“What does Jesus have against sleep?” One of our kids asked that question several years ago while we were on our way to church on a Sunday morning in December.
Our family had been invited to lead “a responsive call to worship” that morning – a short time at the beginning of the service in which we were to read some Scripture related to Advent and then the congregation would respond.
Advent begins on the fourth Sunday before Christmas. It’s a season of anticipation, a time of preparing to celebrate Christ’s birth and also to prepare for His return. So we were asked to read from Mark 13, where Jesus told His disciples to “keep watch because you do not know when the owner of the house will come back…If he comes suddenly, do not let him find you sleeping.”
As we practiced on the way to church, apparently the part about not being found sleeping made it sound as if Jesus was all about work and no rest. I pointed out that it was really a metaphor. To be awake is to live our lives in a state of constant preparedness for Christ’s return, which means living in relationship with Him and living as He taught us to live.
The Advent/Money Connection
One of my job hazards is a tendency for my mind to drift toward the financial implications of, well, just about everything. So, as our pastor delivered what I’m sure was a great Advent message, I kept thinking about what it would look like financially to live in a constant state of preparedness for Christ’s return.
If He came to our house tomorrow, it’s a sure bet that things would look a little messy. I don’t think He’d care about that. But I think He would care about what He saw inside our checkbook and our hearts.
I think he’d want it to be clear that we know who we are, financially speaking. He’d want it to be evident that we look at the world through the eyes of a steward, not the eyes of a consumer.
I think He’d want to see us living with contentment.
He wouldn’t want to see a hunger for stuff we don’t have or jealousy over what other people have; He’d want to see gratitude for what we do have.
He wouldn’t want to see us living under a cloud of guilt or shame over past financial mistakes. Sure, He’d want to see us taking responsibility for cleaning things up, but He’d want us to know that He is quick to forgive all who seek His forgiveness.
I think it would please him if He saw that our financial lives were marked by patience – a willingness to wait until we can afford things before we buy them, and the realization that our ultimate happiness won’t be found in what we can buy.
I think He’d understand if those attitudes didn’t come naturally or easily, and if we sometimes felt uncertain about the economy. But He’d want to see that we’re leaning into Him for strength, encouragement, and perspective.
If Jesus showed up tomorrow, I think He’d want to see that we’re not winging it with His money – that we have a plan. After all, according to His own instruction manual, it says those who profit are those who plan (Proverbs 21:5).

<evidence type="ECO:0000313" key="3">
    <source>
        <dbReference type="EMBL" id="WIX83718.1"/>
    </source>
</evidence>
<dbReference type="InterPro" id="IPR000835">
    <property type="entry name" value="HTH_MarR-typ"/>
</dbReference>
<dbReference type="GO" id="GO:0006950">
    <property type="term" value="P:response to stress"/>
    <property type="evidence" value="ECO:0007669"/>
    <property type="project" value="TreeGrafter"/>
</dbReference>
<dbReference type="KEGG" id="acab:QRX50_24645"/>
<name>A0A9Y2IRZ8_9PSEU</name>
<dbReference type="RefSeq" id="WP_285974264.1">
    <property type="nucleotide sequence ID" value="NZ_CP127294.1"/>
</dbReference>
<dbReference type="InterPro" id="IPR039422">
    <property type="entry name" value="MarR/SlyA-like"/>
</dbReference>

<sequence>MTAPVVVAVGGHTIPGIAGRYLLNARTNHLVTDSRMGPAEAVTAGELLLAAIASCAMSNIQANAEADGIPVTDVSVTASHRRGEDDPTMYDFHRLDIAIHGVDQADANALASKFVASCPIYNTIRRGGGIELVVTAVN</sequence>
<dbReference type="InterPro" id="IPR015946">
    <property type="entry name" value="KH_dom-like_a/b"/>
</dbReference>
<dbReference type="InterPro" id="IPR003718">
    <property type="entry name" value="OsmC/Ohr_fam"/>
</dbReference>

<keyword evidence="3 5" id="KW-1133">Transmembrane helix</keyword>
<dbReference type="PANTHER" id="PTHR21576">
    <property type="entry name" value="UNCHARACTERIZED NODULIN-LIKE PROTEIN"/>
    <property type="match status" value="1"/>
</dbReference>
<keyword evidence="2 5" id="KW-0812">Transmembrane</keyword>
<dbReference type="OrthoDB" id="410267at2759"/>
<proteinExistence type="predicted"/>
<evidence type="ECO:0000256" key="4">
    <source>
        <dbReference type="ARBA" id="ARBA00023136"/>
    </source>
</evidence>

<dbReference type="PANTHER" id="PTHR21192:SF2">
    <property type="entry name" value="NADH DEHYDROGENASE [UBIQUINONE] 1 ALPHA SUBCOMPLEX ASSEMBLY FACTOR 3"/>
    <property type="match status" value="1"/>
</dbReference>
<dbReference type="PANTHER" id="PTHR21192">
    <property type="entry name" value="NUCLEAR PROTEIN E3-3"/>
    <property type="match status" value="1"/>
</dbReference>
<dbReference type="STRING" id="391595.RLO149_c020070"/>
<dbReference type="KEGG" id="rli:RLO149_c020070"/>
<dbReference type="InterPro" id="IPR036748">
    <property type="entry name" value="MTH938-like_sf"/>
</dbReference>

I think He’d want to see us living generously – not just because the Bible teaches that generosity is to be our first financial priority (Proverbs 3:9), but because generosity has become a natural way that we express our gratitude for all that He’s done for us.
I think He’d want to see that our finances are in order – that we keep some money in reserve (Proverbs 21:20), are cautious in our use of debt (Proverbs 22:7), take a slow and steady approach to investing (Proverbs 13:11), and try to be smart about spending decisions big and small. After all, He said that faith and finances are tightly intertwined (Luke 16:11).
Company’s Coming, But We Don’t Know When
When I was new to the whole experience of living a life of faith, I remember reading the Parable of the Talents (Matthew 25:14-30) and having one of those ah-ha moments. For the first time I saw the big picture of what it means to manage money from a biblical perspective.
In that parable, Jesus tells of a master who was going on a journey. While he was gone, he put three servants in charge of his property.
Of course, the master is The Master – God. And the servants represent us. God has temporarily entrusted everything we have to our care. We don’t really own any of our stuff; it all belongs to God. It’s all to be managed according to His instructions and for His purposes.
And then I read these words: “After a long time the master of those servants returned and settled accounts with them.”
My eyes lingered on that line. I realized that one day I will have to give an account for how I managed the resources God entrusted to me.
The thing is, we don’t know when that day will come. It could be 20 years down the road. It could be today.
The only way to prepare is to always be prepared.
How Prepared Are You?
What’s your response to the idea of living in a constant state of financial preparedness? Does it overwhelm you?
I don’t think Jesus would want you to feel overwhelmed, and I know He wouldn’t want you to think you’re on some sort of performance plan.
If He returned tomorrow, mostly I think He’d want it to be clear that we cherish our relationship with Him above all else. Yes, He’d want to see the fruit of that relationship, that our financial attitudes and behaviors are being increasingly shaped by His teachings and leadings. But also that we live with a sense of peace about the areas that are still kind of messy. A sense of peace that’s been shaped by His grace.